FGFRs are transmembrane receptors composed of three parts: an extracellular domain containing three immunoglobulin (Ig)–like fragments, a single-pass transmembrane domain, and an intracellular portion with a tyrosine kinase domain and a carboxylic acid tail.15 The binding between FGFs with the receptor determines FGFR dimerization and the activation of intracellular signaling through the process of tyrosine phosphorylation. This involves multiple pathways, which include the mitogen-activated protein kinases (MAPKs), PI3K, phospholipase Cϒ (PLCϒ), protein kinase C (PKC), and signal transducers and activators of transcription (STATs) pathways (Figure 2). Several feedback inhibitors of the FGF pathway, including members of the Sprouty (Spry) family and Sef (similar expression to FGF), have been identified. These inhibitors interfere at different steps of the pathway to block intracellular signaling. The down regulation of feedback inhibitors in association with an increased expression of FGF ligands through autocrine or paracrine production, and mutations/ amplification in FGFR, results in tumor cell proliferation, progression, meta-stasis, and angiogenesis.14,15

FGFR’s aberration in breast cancer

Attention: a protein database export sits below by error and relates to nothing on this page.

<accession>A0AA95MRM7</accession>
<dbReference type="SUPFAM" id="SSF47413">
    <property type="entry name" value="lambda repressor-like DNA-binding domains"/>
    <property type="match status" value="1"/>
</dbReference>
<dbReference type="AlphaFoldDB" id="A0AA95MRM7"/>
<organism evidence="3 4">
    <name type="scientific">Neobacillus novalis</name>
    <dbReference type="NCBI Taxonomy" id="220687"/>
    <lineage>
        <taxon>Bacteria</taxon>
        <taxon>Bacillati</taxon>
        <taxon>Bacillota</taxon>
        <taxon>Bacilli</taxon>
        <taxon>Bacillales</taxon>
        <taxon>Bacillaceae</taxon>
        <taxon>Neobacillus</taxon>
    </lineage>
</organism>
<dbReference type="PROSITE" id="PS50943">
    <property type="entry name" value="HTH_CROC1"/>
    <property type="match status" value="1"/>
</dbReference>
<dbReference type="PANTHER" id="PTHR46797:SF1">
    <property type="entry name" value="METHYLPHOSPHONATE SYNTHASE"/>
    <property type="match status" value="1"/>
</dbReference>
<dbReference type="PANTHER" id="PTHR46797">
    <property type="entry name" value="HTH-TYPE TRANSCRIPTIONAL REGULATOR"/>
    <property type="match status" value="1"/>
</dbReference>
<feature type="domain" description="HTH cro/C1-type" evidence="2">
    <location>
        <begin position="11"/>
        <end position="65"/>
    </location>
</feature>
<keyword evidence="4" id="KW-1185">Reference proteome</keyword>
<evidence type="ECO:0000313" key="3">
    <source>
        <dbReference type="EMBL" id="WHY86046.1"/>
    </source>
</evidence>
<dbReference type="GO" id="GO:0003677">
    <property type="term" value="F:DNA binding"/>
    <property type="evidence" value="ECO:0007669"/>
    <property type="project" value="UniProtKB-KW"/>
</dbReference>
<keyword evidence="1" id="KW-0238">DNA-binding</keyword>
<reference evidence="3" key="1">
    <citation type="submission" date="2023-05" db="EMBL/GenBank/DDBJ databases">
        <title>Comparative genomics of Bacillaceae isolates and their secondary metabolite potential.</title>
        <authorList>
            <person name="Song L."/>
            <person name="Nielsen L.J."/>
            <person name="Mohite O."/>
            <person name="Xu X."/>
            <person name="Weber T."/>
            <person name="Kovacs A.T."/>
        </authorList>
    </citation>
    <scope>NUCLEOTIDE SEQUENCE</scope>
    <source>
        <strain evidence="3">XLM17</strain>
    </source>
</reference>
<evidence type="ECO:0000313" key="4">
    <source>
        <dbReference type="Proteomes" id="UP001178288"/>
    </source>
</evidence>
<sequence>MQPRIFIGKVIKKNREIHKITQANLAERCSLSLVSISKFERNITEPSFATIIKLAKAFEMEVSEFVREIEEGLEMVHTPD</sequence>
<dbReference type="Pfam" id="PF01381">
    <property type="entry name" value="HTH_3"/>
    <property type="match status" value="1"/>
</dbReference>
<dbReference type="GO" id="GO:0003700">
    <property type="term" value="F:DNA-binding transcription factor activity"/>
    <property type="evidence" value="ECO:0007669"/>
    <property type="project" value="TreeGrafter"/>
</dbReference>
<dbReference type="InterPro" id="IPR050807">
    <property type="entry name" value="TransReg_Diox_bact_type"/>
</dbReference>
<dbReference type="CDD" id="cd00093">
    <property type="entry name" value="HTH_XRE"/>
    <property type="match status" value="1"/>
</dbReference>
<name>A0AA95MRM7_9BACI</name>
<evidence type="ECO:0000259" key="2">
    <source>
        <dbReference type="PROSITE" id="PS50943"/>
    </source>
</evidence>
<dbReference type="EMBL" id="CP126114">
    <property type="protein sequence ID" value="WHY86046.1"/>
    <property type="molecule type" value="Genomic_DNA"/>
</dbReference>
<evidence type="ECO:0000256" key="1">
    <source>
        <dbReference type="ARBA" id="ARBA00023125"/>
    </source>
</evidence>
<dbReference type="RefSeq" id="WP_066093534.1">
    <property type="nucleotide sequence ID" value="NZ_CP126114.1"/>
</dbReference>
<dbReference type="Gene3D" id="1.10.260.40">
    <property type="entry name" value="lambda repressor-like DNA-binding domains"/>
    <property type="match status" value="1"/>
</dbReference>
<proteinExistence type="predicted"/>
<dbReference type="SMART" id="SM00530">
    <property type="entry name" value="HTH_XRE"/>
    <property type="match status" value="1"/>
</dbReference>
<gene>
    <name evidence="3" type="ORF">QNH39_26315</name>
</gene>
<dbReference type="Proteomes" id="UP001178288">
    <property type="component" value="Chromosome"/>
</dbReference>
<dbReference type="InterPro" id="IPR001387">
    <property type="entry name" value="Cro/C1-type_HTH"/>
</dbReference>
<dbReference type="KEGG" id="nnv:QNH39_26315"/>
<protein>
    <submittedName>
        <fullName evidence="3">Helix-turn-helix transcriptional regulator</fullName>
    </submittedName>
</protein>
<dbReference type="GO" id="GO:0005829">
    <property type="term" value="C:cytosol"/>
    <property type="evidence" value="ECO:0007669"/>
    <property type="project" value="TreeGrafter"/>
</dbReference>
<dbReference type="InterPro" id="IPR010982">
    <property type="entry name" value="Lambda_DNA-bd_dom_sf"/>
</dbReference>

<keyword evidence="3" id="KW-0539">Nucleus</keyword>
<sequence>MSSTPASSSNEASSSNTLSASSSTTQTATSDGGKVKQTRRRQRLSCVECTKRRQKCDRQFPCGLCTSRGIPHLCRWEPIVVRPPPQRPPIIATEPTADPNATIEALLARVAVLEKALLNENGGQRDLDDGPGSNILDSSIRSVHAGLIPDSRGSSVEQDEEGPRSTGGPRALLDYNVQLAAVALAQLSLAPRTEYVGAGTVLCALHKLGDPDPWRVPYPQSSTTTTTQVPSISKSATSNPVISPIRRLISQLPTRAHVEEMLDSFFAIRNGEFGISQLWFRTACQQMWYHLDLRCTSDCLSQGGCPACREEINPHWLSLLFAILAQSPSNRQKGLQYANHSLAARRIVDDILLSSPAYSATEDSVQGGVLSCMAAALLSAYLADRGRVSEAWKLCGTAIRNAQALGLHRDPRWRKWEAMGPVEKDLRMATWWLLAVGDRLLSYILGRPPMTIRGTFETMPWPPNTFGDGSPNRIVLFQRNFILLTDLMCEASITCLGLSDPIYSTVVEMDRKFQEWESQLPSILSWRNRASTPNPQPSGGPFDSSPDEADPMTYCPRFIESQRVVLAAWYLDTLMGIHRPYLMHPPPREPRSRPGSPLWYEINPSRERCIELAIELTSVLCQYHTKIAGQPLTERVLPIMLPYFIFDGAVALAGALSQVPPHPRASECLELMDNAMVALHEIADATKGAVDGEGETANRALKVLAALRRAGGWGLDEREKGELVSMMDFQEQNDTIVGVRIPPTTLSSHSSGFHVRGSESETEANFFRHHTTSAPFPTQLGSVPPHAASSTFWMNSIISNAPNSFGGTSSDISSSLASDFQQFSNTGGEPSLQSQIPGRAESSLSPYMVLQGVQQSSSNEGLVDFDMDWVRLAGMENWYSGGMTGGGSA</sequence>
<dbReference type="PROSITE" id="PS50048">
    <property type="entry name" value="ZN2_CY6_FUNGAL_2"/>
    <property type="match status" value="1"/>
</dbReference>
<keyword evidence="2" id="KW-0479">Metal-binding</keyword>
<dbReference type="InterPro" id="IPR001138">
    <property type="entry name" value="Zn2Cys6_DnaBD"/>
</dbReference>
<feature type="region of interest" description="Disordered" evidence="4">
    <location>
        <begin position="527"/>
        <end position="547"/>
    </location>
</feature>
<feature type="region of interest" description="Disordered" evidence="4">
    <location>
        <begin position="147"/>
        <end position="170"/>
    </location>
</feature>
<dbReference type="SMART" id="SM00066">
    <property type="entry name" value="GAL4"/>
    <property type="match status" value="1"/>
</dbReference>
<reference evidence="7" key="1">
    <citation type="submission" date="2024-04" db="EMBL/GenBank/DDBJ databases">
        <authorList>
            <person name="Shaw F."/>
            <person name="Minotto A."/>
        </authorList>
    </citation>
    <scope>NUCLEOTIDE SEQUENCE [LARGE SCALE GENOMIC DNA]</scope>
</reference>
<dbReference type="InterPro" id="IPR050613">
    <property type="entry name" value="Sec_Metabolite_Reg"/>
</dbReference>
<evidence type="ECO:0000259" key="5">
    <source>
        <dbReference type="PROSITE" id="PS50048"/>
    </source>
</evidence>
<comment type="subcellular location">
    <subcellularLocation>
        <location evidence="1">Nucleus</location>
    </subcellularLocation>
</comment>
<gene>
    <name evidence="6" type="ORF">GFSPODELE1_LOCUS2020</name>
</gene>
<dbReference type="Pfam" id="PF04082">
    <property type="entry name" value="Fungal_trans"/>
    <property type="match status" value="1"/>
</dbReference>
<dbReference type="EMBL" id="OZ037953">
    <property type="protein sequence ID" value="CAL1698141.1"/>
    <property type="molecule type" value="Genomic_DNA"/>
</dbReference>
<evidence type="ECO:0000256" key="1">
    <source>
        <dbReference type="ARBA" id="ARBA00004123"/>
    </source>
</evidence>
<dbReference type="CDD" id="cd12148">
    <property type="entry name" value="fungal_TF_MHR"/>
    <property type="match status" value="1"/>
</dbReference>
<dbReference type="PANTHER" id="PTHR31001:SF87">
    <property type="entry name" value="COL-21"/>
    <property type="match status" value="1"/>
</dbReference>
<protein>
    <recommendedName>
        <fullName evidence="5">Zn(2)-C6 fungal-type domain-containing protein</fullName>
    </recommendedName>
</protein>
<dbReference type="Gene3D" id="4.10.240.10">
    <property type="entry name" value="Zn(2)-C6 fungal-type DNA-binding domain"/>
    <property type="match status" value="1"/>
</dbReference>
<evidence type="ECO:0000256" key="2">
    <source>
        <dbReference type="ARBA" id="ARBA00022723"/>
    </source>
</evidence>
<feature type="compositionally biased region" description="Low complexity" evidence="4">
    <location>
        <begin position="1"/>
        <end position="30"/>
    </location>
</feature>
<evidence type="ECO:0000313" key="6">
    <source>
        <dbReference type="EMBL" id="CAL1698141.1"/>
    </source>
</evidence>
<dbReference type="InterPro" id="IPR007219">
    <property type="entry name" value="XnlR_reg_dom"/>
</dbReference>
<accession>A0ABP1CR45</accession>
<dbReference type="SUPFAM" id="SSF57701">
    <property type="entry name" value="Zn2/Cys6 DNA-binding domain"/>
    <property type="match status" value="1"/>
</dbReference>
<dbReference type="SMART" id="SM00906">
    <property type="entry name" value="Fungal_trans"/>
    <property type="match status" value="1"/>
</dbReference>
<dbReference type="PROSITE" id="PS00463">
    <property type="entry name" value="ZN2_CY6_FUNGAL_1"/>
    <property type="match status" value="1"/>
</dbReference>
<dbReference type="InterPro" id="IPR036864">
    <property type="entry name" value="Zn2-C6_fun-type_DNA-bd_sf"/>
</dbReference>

All four FGFRs have been studied in breast cancer to evaluate a possible correlation between breast cancer and deregulation of FGFR activity. Several studies report amplification of FGFR1 in about 10% of breast cancers. Evidence of a correlation between this amplification and biological markers, such as hormone receptors or HER2, is inconsistent, but evidence indicates that a correlation between FGFR1 amplification and worsening of breast cancer prognosis exists. ERpositive patients with FGFR1 amplification are more likely to develop metastases and have significantly shorter OS, independent of other prognostic factors such as tumor size, lymph node invasion, and grading. The prognostic correlation was observed only in ER-positive tumors, suggesting a negative interaction between FGFR1 and ER signaling that results in a poor prognosis.16 Moreover, Turner et al observed that FGFR1 amplification drives resistance to endocrine therapy in vitro and that FGFR1 amplification occurs more frequently in progesterone receptor (PR)–negative tumors. Loss of PR expression could reflect activation of FGFR signaling, and it is thought to be a biomarker of FGFR1 activity in breast cancer proliferation. This evidence suggests that FGFR1 amplification is one of the major drivers of luminal B breast cancer, which is associated with poor prognosis.17 Amplification of FGFR2 is observed in about 4% of TNBCs, while no amplification was found in the other subtypes.